Live Music Struggles to Survive Amid COVID-19 Pandemic

Noah Range, A&E Editor

The COVID-19 pandemic has put live music on its deathbed.

Yet, despite social-distancing restrictions, many are trying to breathe life into the dying industry.

Artists all over the world depend on live performances to make a living off their music; venue owners depend on artists performing regularly to turn a profit. Music listeners enjoy going to concerts and seeing artists perform their favorite music live.

According to NPR, 90% of indie music venues could disappear without intervention from the government.

Sadly, the outbreak of COVID-19 has destroyed the dynamic between artists, venues, and concertgoers. Due to stay-at-home orders and various other government restrictions, holding large concerts has been exceedingly difficult during the pandemic.

“My buddy Robbie and I were planning on going to around 12 concerts from March to May, all of which were canceled” senior Kelton Lee said. “I was very disappointed.”

With heavy restrictions placed on concerts, the future of live music looks dreary. Although many of these restrictions have been relaxed, artists and venues are still trying to cope with the issues brought on by COVID-19.

However, some people are finding ways to prevent the live music industry from failing.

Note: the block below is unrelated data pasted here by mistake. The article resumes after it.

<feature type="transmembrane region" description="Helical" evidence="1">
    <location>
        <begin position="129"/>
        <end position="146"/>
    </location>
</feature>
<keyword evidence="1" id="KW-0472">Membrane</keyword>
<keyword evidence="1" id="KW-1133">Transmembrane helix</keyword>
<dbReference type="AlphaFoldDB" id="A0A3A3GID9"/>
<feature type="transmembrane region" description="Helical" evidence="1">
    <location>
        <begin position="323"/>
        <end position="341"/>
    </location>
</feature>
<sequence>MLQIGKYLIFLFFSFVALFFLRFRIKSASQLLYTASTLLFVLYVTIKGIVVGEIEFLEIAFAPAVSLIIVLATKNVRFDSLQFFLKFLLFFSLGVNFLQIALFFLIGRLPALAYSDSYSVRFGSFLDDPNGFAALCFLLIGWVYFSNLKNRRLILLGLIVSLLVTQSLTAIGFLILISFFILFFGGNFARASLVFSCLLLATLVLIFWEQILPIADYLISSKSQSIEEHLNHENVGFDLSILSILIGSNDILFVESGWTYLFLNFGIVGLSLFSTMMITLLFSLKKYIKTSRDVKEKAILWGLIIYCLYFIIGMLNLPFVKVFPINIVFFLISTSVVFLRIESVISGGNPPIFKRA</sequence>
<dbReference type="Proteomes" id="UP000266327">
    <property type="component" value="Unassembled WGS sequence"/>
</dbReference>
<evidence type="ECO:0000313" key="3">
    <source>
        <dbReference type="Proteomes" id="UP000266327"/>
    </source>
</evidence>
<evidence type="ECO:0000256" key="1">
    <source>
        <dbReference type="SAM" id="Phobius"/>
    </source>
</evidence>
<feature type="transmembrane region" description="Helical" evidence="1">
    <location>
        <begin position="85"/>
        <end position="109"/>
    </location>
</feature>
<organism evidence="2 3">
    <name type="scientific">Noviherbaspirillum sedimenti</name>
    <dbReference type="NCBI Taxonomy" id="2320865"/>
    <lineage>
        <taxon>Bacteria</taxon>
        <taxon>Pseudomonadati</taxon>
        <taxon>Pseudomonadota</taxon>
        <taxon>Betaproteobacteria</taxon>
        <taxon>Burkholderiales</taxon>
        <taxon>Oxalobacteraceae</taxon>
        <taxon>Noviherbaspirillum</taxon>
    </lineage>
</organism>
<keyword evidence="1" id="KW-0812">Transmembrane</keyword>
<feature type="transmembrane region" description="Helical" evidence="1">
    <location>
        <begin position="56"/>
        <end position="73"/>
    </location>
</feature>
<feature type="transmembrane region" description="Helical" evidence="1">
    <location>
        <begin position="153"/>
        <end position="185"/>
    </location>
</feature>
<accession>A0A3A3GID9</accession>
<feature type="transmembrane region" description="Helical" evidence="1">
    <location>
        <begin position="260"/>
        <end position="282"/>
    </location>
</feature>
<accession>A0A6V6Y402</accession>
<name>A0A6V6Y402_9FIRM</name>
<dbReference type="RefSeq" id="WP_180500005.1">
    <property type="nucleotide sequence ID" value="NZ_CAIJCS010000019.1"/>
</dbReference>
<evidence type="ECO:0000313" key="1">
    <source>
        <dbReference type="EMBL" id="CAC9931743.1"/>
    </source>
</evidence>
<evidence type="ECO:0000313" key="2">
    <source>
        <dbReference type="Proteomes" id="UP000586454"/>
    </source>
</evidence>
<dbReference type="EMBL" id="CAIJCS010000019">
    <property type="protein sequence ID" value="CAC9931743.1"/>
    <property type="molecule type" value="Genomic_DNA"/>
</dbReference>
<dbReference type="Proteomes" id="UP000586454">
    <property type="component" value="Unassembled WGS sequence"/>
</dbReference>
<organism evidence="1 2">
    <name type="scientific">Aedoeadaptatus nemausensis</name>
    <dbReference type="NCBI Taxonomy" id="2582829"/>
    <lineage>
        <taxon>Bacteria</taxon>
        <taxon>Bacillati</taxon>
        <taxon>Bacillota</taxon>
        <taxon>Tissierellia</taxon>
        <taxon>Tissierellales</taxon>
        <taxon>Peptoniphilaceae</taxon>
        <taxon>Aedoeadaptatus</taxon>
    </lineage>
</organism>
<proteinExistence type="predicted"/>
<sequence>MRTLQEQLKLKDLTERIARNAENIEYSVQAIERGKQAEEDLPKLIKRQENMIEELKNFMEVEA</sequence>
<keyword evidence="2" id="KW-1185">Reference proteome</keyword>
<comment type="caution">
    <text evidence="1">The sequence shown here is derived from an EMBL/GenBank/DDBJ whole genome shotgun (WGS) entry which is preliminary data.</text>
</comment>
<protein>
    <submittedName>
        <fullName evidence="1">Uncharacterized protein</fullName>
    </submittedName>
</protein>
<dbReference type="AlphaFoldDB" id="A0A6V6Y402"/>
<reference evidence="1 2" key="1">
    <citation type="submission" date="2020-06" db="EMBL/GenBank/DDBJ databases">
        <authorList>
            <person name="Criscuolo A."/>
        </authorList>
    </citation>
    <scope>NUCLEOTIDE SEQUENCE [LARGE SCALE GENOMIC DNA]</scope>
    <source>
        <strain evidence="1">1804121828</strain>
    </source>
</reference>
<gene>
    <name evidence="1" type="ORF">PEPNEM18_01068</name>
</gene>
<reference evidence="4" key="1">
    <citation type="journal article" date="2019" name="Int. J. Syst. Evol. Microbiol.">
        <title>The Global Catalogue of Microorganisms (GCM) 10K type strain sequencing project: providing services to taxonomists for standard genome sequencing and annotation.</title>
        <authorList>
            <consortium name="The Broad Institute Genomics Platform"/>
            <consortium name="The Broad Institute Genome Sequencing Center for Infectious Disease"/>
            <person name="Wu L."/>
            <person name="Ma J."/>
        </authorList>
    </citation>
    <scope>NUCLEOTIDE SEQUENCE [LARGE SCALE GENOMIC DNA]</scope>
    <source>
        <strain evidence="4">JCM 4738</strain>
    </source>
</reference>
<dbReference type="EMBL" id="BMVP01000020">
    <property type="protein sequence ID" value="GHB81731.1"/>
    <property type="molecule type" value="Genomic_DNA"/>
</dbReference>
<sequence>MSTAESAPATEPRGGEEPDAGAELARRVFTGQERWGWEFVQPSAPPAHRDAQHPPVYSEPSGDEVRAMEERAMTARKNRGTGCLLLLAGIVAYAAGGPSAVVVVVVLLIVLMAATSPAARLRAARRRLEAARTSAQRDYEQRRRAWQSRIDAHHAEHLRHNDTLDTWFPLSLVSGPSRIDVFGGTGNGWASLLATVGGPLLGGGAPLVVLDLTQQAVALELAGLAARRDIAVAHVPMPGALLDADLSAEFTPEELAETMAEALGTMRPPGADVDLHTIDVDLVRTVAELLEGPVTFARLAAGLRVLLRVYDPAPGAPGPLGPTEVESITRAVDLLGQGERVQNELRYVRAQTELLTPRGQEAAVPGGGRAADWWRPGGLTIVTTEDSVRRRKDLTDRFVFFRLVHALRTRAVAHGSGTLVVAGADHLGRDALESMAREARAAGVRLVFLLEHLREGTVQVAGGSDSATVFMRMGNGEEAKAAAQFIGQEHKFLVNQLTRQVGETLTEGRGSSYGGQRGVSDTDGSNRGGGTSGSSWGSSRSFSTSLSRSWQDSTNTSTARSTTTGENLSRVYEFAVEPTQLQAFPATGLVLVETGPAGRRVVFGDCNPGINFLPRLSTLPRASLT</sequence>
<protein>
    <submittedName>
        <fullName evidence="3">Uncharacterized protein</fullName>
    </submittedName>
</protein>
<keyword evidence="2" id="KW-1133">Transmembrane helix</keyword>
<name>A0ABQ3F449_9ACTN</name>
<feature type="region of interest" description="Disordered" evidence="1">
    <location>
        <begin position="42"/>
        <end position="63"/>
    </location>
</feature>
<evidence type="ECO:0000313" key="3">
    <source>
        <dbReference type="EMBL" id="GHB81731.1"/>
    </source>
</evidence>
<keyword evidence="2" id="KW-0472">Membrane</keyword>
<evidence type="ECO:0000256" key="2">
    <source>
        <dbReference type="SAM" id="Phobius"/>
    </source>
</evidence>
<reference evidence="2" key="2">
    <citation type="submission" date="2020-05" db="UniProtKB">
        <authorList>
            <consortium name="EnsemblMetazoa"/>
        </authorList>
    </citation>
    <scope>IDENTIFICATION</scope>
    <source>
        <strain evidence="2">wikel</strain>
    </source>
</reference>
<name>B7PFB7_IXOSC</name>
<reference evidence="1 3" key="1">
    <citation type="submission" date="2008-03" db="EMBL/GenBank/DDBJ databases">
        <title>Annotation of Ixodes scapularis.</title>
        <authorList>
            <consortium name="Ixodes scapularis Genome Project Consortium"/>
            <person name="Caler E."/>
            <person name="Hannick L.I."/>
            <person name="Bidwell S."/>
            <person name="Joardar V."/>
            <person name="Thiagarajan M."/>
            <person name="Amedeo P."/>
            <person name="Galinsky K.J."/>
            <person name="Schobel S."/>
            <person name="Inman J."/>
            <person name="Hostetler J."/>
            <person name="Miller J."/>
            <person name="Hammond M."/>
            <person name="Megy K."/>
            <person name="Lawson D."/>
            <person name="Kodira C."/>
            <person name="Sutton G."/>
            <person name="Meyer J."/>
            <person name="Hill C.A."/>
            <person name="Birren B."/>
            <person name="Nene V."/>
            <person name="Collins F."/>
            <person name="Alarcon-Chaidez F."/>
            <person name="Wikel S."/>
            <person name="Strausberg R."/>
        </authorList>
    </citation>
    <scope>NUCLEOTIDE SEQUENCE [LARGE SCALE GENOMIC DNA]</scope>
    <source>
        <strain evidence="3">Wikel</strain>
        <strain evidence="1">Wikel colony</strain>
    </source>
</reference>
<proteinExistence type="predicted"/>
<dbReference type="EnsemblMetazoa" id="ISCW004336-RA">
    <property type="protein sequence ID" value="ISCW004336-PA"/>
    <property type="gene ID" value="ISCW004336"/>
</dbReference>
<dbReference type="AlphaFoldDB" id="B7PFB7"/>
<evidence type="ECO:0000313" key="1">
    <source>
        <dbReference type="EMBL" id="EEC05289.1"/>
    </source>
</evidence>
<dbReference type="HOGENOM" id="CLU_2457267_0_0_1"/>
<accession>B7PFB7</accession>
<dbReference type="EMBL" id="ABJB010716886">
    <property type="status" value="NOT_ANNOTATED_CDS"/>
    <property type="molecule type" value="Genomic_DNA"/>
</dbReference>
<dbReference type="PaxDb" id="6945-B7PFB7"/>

In some states, such as Tennessee, Texas, and Indiana, indoor venues have made somewhat of a return, but not without major limitations.

Most indoor venues must reduce capacity significantly to operate, so socially distanced shows are much less lucrative than those at full capacity. For example, the massive Ryman Auditorium in Nashville has hosted audiences as small as 125 guests, according to Rolling Stone.

The nature of COVID-19 makes it so that indoor venues are inherently less safe than outdoor locales; wind, open-space, and other natural factors reduce the risk of COVID-19 transmission outside.

Because of this, outdoor performances are growing in number. According to NPR, concert and private event company City Winery is moving towards outdoor event models, such as its Concerts in the Vineyard project.

This increase in outdoor performances does not only include those with ground seating, as drive-in concerts are also becoming more prevalent.

Live Nation, another major concert company, has experimented with drive-in concerts, hosting drive-in shows all over the nation featuring artists such as Brad Paisley, Jon Pardi, Darius Rucker and Nelly, according to Rolling Stone.

In some instances, artists have abandoned in-person performances in favor of virtual concerts. Major artists such as BTS, Travis Scott and Joji have offered exclusive, monetized virtual performances that are livestreamed on online platforms.

Despite all the adaptation the industry has undergone during the pandemic, the future of live music still looks bleak. Artists and venues simply aren’t earning as much as they used to from live shows, and, unless the live music business receives much-needed federal aid, it is uncertain if they can stay afloat.